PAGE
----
You are on page 1of 3

Careers in Formula 1

Formula 1 or F1 can be seen as either a motorsport or a business, both of which cannot


function without proper human capital. An F1 pilot and his pit crew are always surrounded by a
team of highly trained and committed professionals who represent the part that doesnt get
too much media attention, but thrive and take pride in their work. Some F1 teams such as
Williams, have employed up to 600 staff that have to cover a multitude of tasks and meet tight
deadlines. Some of them work in the design and manufacture of the race cars themselves,
while most take part in the logistical struggle of transporting the team from campus to the
Grand Prix location each season. The success of such a vast and intricate human value
management system depends largely on promoting not only a fast-paced, friendly
environment, but also on adhering to strong core values and a winning philosophy.
Engineering is the backbone of a successful racing team
The role of a Formula 1 engineer revolves around pushing the envelope and taking car
and engine design to the absolute boundaries of rules and regulations. F1s cutting-edge
technology is at the forefront of automotive design and testing, where innovation and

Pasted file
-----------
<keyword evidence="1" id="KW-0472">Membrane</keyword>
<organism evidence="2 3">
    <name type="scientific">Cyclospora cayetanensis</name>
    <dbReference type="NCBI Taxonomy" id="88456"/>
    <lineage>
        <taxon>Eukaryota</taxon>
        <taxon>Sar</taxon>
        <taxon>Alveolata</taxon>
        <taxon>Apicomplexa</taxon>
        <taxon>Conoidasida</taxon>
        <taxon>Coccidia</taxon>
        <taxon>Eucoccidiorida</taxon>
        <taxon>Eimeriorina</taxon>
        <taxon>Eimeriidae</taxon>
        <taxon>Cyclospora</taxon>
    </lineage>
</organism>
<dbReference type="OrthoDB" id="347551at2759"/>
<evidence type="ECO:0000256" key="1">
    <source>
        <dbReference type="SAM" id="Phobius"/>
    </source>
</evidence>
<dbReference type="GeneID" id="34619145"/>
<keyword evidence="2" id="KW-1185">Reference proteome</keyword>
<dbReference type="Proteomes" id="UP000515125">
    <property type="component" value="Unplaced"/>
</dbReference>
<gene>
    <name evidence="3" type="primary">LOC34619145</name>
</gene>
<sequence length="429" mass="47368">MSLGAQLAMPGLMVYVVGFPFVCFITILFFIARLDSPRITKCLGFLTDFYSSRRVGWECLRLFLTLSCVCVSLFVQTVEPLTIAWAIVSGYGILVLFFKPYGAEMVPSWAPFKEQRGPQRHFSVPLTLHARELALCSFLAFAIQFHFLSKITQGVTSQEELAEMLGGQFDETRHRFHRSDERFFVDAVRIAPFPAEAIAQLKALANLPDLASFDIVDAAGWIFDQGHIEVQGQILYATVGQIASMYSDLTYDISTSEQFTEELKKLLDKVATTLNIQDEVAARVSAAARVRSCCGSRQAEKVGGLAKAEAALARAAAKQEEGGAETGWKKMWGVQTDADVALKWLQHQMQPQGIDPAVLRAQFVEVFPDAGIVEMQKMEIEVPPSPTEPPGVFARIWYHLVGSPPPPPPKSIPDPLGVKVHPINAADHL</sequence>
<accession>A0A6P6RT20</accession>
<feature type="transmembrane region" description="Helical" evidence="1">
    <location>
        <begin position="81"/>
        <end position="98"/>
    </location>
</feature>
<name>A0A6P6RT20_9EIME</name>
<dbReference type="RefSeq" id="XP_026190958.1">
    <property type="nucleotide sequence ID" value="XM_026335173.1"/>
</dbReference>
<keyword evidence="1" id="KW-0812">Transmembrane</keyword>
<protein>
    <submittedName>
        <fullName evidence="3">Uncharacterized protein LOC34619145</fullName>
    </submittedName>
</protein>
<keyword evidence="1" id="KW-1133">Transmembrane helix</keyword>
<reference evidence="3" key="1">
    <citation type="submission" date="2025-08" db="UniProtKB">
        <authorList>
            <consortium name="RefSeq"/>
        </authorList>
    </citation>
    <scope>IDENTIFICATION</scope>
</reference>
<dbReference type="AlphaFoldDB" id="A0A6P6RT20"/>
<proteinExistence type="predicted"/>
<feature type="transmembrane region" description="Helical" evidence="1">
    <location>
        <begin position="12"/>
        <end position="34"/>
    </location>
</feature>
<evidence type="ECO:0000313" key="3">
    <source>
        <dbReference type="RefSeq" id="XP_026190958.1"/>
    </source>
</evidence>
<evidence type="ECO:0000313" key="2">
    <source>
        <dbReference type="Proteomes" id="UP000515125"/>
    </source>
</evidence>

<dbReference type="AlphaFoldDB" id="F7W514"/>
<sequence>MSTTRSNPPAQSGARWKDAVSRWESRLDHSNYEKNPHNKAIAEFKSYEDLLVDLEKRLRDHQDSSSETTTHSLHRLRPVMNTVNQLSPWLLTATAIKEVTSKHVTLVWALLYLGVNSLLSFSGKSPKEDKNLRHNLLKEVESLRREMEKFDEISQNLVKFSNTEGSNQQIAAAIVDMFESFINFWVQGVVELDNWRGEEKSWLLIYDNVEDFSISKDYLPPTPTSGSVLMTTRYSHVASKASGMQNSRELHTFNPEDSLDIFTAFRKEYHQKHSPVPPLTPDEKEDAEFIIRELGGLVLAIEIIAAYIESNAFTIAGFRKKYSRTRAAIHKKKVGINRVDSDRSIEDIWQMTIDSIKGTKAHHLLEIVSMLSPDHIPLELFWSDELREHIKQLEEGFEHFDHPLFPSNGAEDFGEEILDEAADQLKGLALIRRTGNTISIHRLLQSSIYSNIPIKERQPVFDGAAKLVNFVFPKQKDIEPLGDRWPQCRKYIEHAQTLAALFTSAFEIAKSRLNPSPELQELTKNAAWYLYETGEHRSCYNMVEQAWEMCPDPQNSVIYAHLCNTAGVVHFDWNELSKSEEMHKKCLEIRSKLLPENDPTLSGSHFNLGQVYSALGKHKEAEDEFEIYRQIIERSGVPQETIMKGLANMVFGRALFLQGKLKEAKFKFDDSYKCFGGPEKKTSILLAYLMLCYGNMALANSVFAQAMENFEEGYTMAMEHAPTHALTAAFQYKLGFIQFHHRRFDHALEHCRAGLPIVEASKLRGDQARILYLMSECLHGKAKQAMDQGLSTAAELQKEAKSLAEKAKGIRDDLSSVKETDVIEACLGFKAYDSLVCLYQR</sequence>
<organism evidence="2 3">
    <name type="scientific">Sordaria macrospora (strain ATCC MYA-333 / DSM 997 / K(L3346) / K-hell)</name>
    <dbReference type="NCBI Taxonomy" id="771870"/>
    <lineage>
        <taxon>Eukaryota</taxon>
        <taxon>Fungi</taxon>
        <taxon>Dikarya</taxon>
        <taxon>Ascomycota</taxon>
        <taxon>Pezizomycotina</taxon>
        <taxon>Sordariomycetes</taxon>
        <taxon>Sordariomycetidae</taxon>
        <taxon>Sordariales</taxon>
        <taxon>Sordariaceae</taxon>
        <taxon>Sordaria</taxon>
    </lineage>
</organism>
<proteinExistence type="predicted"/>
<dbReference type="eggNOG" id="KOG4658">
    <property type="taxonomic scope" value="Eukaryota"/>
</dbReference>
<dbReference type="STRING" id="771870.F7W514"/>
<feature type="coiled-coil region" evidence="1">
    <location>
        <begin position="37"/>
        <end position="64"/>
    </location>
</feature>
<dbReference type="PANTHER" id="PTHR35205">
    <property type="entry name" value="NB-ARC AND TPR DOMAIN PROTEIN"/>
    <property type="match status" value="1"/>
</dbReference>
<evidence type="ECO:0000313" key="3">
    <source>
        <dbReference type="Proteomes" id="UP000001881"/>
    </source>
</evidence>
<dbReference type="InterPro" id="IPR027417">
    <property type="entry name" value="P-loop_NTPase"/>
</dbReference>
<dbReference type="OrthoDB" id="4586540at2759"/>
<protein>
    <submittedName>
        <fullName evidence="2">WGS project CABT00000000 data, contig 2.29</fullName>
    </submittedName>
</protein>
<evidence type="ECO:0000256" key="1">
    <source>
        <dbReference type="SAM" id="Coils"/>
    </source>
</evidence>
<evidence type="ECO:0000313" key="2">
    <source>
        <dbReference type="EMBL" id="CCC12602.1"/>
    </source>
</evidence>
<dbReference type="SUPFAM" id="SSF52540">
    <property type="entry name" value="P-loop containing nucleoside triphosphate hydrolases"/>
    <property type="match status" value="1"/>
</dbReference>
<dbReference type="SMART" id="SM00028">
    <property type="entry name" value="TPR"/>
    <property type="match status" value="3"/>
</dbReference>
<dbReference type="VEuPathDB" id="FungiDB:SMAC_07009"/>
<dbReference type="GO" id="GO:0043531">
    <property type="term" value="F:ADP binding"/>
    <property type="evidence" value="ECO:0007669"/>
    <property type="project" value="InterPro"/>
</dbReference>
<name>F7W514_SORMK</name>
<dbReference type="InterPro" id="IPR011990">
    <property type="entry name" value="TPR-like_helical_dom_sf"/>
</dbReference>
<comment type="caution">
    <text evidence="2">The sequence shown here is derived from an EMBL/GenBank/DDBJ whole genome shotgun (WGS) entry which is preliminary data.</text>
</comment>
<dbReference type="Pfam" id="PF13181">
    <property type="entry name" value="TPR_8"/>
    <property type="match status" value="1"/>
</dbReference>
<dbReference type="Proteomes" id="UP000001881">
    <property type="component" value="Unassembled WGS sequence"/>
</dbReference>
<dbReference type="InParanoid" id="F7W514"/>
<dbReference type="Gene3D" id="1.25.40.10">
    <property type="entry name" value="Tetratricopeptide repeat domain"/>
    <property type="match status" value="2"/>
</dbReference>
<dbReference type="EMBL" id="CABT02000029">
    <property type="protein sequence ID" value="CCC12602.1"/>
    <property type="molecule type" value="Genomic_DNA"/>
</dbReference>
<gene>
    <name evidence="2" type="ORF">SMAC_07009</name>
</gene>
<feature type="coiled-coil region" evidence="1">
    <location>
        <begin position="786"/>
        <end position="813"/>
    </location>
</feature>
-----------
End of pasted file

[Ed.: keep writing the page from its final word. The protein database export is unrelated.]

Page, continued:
manufacturing play a crucial part in a teams rate of success. Specialists are entrusted with
handling sensitive tasks such as providing top-tier systems solutions and verifying
aerodynamics, chassis dynamics as well as checking for holistic integration. This is the main
reason why engineers pursue a career in F1 and take it upon themselves to further their
knowledge in working with advanced lightweight materials, high-end electronics and last but
not least, hybrid power systems.
A systems engineer is responsible with setting up the cars electrical wiring and
electronic systems. It goes without saying that an expert hand is required to work with a myriad
of sensors in order to calibrate a cars engine and throttle/brake response. There are gigabytes
of data at a time to be analysed and translated into a course of action that will further improve
the cars track performance and the drivers ability to handle all that power. System engineers
are required to have solid knowledge in software such as Atlas and System Monitor as well as
working with simulators (Simuling, VBA). Another aspect of this job is the ability and freedom to
travel long distances in order to provide expert advice on the spot.
Vehicle technicians get up close and dangerous
Among the most coveted careers in Formula 1 that require a more hands-on approach is
the vehicle dynamicist. This position entails honing the racing cars performance through indepth analysis of its tests and track performance. Although vehicle technicians are led by
engineers, their input is considered valuable when it comes to problem solving and developing
new concepts in predicting car performance. Vehicle technicians need to work closely with
designers and engineers in order to augment older concepts and evaluating newer ones. Even
though they are focused more on mechanics (suspension, springs, dampers and even the

braking system), oftentimes their concern focuses more on computer simulation, running tests